For example, I would be perfectly satisfied adding 5 psi to a Suzuki Samurai so it can zip up onramps and cruise at 70+ on the expressway with everyone else. For what it is, it's fun and I'm just raising the power to what it should have been from the factory, and that's all I'll ever need. Cool. On the other hand, I know my 5.0L turbo will not be enough in the Ranger to do the trick for me, as I want to run better than mid-11s in the quarter with my heavy street daily driver. Therefore I could (or should) jump straight to a 5.8L or a stroker and get the 10.01s I'll eventually be targeting. To throw the 5.0 in is not a complete waste, and fills the gap, but will not satisfy the needs I ultimately have for it.

The up-side is that the changes to the Ranger will allow a virtual drop-in of the bigger engine later, though it won't get me where I want to go right now. Bottom-line is that I'm not building the Ranger right, and spending time and money that should be going into the final version. My excuse is that I just can't wait any longer, and 400+ RWHP will have to do for now, which is more than plenty on the street (duh) but won't cut the numbers I want on the strip.

Ahh... the quandries. Will whatever your thinking of fill the bill in the long run? Or, is it just something you know you'll blow up pushing too hard for what you really want, but will just use it to gain quick satisfaction and experience with? Only you know the answer. Decisions, decisions...

David
 

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Discussion Starter #8
Haha oh yeah I know what you mean, depending how my other build goes this summer (1930 ford model a, 5.0 edelbrock victor jr heads etc.) I may not even get around to the ranger. Basically what I need out of the ranger is to keep up with bigger tires etc as I go. A little more get up and go would be cool to just to screw with the occasional jackass on the street too. :D And if I can piece together a setup with extra power for relatively cheap that would be ideal. I am not sure what other mods have the same power:price ratio as turbo, as far as I know its one of the best. The whole idea started when my dad bought an ecoboost F150 and I took her for a spin :bow: that 3.5 in there is awesome haha.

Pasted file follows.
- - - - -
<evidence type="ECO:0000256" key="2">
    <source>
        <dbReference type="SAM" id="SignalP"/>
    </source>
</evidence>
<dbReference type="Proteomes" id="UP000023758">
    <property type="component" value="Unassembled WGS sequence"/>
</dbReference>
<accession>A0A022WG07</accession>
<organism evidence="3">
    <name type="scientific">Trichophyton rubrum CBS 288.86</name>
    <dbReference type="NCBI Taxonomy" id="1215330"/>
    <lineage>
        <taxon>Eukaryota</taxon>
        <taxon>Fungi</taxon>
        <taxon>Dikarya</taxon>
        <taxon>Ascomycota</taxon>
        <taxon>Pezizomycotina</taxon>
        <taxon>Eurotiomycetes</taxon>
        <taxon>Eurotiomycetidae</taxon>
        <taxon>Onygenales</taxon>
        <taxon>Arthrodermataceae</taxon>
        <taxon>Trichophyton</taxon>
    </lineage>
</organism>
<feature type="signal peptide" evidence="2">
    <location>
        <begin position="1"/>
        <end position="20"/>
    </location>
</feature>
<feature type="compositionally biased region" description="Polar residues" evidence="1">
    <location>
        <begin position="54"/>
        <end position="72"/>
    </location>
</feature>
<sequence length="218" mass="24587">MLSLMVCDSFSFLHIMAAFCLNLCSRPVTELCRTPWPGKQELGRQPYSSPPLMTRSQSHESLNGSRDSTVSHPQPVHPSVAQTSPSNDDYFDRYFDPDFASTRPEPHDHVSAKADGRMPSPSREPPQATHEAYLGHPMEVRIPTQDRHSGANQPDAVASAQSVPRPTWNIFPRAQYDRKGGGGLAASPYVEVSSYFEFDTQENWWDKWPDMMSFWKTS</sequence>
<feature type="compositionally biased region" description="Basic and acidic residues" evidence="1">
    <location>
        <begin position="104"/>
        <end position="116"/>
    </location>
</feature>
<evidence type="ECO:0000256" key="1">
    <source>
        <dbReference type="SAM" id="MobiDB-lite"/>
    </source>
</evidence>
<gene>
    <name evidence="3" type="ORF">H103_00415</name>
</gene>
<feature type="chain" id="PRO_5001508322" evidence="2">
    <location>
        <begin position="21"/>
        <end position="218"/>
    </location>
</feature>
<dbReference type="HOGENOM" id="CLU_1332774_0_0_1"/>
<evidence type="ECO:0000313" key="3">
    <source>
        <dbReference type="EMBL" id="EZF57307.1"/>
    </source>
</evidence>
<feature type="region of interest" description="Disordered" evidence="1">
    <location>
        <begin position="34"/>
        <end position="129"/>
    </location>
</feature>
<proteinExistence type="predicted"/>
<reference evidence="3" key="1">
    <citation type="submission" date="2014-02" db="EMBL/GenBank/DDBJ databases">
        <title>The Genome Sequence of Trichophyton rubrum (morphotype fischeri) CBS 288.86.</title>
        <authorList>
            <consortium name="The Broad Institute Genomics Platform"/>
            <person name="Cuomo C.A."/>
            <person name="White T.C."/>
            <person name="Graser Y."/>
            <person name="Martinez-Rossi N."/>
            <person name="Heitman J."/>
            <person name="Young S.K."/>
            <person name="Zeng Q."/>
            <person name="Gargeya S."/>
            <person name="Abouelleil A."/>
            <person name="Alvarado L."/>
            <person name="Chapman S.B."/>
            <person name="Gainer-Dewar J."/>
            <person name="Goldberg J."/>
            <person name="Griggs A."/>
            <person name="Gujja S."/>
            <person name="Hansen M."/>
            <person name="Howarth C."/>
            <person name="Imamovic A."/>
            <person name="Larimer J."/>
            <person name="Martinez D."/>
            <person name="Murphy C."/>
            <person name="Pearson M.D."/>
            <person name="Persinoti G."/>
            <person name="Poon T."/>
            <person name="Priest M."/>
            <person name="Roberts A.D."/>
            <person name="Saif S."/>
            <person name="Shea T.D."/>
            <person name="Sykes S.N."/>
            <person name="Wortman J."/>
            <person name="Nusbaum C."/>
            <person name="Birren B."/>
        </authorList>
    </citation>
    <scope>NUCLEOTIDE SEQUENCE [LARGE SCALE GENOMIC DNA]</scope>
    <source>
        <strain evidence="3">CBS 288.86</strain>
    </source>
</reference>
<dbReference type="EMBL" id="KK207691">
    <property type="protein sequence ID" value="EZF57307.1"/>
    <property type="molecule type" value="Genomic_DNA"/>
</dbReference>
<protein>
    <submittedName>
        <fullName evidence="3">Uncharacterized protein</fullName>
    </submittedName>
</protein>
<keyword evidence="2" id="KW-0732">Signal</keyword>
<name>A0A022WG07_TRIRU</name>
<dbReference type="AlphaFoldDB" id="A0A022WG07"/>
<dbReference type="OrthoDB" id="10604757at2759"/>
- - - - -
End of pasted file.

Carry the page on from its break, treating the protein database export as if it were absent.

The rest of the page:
By no means will I be using it on the strip, although a build like that would be awesome... :( maybe in the VERY distant future.

Getting everything to fit is worrying me the most so far, that and tuning, what do you use to tune your setup?

Thanks David,
Justin
 

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Have a look at the turbo forums. Used to be turbomustangs.com. Some guys have done 4.0's over there.

I've come to the conclusion that if you're going to use EFI with a turbo, it's not going to be cheap. And a blow-thru carb (a good one anyway) is going to be close to $1000. Or do like I did and try to build your own blow thru carb and go through several engines before it was close to being tuned (the hard way).

Lots of different ways of doing it.